Y33.00006: Particles, Fields, and the Measurement of Electron Spin Charles Sebens In this talk, I will compare treatments of the SternGerlach experiment across different physical theories, building up to a novel analysis of electron spin measurement in the context of classical Dirac field theory. Analyzing the experiment in this context is helpful for clarifying the nature of electron spin and the relationship between classical and quantum field theories. In classical Dirac field theory, the electron can be modeled as a wave packet of rotating charge that (depending on the axis of rotation) might simply be deflected in a SternGerlach experiment or might split into two pieces. In this classical context, we can explain a feature of electron spin that is often presented as distinctively quantum (that there are only two locations where electrons hit the detector) but we cannot explain another important feature (that each electron hits the detector at just one location). Modeling the electron as a classical rigid body or point particle, we can explain the second feature but not the first. Of course, both features can be explained within quantum field theory, relativistic quantum mechanics, or nonrelativistic quantum mechanics. 
Friday, March 19, 2021 12:42PM  12:54PM Live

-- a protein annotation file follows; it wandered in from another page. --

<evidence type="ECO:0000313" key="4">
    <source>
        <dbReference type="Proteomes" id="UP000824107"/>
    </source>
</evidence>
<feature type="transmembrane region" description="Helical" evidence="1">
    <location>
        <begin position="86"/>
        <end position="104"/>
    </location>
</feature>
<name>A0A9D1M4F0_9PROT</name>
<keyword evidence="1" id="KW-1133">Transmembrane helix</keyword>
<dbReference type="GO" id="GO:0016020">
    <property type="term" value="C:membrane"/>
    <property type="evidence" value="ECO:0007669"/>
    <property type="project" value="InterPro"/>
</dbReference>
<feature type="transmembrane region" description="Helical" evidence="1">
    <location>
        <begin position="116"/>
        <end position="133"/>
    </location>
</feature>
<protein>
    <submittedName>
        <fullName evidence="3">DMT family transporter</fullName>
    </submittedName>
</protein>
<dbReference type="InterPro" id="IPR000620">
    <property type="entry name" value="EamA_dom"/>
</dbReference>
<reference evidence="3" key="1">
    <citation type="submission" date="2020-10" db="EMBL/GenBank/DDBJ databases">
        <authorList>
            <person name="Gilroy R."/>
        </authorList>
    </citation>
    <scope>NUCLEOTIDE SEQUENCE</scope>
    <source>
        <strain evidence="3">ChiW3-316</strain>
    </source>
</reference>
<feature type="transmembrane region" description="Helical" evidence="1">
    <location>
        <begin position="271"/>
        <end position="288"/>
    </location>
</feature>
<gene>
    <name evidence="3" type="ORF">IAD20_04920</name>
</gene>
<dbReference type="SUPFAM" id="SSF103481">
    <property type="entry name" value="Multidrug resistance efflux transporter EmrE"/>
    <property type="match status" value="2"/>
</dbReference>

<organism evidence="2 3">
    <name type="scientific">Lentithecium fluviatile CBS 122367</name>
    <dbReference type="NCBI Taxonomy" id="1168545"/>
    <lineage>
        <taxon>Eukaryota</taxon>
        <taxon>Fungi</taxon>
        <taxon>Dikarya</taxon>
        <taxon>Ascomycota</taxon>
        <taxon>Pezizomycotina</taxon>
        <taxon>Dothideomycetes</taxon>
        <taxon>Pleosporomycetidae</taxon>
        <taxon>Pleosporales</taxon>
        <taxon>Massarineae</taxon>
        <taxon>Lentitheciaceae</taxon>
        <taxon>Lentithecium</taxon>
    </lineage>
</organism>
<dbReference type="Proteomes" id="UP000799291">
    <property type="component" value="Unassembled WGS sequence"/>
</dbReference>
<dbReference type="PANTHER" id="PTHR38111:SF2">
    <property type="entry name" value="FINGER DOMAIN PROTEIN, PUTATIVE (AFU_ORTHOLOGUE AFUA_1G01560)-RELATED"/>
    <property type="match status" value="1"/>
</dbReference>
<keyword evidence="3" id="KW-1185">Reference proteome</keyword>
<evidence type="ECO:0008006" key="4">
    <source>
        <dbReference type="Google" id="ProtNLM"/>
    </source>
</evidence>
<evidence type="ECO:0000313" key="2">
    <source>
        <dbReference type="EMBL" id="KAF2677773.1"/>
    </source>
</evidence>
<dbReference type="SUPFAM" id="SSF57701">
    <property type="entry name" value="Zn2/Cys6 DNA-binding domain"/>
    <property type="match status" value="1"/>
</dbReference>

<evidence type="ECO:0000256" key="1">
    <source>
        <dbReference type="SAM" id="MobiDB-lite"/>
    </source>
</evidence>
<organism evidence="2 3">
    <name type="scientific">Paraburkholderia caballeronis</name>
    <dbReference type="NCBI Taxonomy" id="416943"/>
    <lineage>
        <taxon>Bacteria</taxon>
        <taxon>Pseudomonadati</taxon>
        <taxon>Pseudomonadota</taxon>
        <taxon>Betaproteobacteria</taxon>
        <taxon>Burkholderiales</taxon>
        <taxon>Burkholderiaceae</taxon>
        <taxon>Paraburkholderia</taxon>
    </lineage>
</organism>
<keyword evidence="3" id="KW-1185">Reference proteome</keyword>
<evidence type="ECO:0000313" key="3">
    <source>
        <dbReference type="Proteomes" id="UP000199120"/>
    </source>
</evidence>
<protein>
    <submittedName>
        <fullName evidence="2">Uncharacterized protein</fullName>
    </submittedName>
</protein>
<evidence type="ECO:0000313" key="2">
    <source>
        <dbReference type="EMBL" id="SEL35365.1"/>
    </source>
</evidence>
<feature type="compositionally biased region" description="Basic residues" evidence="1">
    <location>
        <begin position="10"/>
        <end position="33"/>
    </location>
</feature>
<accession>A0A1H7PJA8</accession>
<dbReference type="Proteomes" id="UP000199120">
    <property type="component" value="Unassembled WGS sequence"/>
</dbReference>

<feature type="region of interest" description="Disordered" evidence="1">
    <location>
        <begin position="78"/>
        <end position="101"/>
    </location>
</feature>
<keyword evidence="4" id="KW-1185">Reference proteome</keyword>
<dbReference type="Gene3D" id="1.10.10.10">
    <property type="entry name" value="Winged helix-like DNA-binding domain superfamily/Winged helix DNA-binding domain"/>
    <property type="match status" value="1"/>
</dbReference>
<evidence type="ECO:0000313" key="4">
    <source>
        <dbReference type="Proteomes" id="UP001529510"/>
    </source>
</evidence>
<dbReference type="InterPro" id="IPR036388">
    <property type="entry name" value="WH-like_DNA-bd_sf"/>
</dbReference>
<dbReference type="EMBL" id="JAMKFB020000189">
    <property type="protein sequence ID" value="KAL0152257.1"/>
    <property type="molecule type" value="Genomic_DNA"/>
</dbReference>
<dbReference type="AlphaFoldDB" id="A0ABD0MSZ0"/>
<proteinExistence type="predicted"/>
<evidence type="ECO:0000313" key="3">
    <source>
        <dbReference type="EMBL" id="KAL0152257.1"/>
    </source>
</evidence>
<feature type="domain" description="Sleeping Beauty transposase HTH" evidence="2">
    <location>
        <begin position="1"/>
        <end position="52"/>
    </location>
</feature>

Y33.00007: The Cost of Quantum Locality Charles Alexandre Bédard It has been more than 20 years since Deutsch and Hayden^{[1]} demonstrated that quantum systems can be completely described locally — notwithstanding Bell's theorem. More recently, RaymondRobichaud^{[2] }proposed another approach to the same conclusion. The cost of such local descriptions is quantified by the dimensionality of their space. The central result is that the dimension of a single qubit's description grows exponentially with the size of the total system considered, in sharp contrast with the mere three dimensionality of the reduced density matrix. However, the apparently unreasonable cost is shown to be expected of any local and complete description of quantum systems. 
Friday, March 19, 2021 12:54PM  1:06PM Live 
Y33.00008: Modeling Generalized Squeezed States Skylar Turner, Brian La Cour We consider the general problem of modeling an nphoton entangled state by a squeezed vacuum state using a squeezing operator given by a squeezing tensor of rank n. We derived a simple recursion relation for generating the Bogoliubov transformed creation and annihilation operators and use this result to express the generalized squeezed state as an equivalent complex Gaussian random vector. Finally, we compare loworder approximations of the squeezed state to entangled multiphoton GreenbergerHorneZeilinger (GHZ) states using postselection and a deterministic detector model. We find that this classical model is capable of exhibiting violations of the Mermin inequality consistent with experimental observations. 
Friday, March 19, 2021 1:06PM  1:18PM Live 
Y33.00009: Measurementinduced phase transitions in deterministic nonlocal quantum circuits Tomohiro Hashizume, Gregory Bentsen, Andrew Daley

Friday, March 19, 2021 1:18PM  1:30PM Live